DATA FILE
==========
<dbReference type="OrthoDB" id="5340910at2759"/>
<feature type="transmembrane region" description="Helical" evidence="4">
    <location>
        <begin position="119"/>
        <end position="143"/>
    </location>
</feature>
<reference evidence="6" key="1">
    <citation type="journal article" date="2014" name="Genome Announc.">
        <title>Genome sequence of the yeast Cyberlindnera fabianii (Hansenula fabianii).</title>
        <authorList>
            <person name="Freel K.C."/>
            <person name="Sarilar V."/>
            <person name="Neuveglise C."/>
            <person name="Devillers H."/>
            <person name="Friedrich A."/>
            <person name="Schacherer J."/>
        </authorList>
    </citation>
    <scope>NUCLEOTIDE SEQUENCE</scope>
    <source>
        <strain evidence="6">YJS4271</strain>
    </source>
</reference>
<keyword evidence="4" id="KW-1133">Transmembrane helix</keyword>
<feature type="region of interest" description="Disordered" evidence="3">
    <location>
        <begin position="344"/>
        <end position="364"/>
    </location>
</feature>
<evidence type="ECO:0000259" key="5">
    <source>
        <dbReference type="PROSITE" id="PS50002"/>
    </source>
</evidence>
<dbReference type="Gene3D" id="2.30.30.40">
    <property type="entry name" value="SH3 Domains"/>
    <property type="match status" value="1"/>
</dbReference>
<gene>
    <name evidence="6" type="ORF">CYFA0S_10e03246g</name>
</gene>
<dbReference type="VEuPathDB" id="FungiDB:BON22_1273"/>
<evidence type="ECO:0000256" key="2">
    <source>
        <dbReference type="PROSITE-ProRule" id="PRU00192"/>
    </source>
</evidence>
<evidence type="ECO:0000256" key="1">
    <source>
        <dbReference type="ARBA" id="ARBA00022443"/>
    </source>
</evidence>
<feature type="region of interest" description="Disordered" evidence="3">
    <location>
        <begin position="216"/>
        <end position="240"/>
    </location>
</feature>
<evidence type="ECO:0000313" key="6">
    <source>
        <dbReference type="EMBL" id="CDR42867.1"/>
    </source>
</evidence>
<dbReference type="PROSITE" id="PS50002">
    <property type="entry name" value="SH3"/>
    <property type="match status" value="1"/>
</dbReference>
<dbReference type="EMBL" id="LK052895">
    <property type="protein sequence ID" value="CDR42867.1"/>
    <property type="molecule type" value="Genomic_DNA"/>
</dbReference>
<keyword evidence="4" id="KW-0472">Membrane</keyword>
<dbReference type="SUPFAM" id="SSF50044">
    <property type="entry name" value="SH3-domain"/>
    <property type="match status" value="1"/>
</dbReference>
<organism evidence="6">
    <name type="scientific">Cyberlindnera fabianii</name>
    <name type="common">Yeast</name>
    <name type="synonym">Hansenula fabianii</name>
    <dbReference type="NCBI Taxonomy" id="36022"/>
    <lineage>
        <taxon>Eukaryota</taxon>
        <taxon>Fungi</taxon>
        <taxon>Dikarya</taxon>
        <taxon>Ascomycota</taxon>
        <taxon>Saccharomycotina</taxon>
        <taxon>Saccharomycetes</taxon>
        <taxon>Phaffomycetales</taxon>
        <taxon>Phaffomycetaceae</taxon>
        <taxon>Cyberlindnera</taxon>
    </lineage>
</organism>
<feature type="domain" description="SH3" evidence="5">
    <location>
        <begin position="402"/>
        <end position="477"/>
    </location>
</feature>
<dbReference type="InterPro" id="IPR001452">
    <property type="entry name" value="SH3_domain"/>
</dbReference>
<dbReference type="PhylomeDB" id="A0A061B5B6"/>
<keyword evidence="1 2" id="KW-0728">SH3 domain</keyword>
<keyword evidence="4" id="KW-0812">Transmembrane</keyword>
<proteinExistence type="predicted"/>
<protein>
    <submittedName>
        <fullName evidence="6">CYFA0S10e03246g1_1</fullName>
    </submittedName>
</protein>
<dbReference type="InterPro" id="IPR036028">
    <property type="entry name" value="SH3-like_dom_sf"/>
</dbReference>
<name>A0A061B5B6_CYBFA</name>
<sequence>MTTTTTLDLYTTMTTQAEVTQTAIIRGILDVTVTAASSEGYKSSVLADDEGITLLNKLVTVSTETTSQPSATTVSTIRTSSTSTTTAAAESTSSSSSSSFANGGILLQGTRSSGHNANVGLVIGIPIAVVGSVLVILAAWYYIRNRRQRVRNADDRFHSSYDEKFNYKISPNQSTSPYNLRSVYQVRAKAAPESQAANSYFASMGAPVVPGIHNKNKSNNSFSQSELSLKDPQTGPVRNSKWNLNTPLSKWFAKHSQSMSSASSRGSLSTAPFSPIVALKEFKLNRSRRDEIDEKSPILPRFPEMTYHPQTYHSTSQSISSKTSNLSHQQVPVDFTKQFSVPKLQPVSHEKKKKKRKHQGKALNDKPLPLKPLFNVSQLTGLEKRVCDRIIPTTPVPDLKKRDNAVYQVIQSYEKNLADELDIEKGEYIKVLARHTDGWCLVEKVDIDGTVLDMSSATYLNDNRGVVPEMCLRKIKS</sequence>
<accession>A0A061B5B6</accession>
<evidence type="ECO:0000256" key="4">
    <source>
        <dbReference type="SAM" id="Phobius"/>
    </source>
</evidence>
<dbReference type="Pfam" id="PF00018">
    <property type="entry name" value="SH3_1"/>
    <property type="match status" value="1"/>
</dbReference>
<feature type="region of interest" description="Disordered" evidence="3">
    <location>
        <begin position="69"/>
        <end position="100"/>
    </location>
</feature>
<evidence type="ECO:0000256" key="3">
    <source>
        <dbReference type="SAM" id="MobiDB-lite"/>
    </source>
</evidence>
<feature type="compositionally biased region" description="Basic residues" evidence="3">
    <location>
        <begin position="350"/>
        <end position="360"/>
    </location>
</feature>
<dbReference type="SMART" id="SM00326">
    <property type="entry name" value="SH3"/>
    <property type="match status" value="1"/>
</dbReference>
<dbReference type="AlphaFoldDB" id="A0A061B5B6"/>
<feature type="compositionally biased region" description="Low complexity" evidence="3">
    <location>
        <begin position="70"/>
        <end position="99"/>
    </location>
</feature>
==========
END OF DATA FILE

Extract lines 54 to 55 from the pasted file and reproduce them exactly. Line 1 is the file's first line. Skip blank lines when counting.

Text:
</evidence>
<feature type="region of interest" description="Disordered" evidence="3">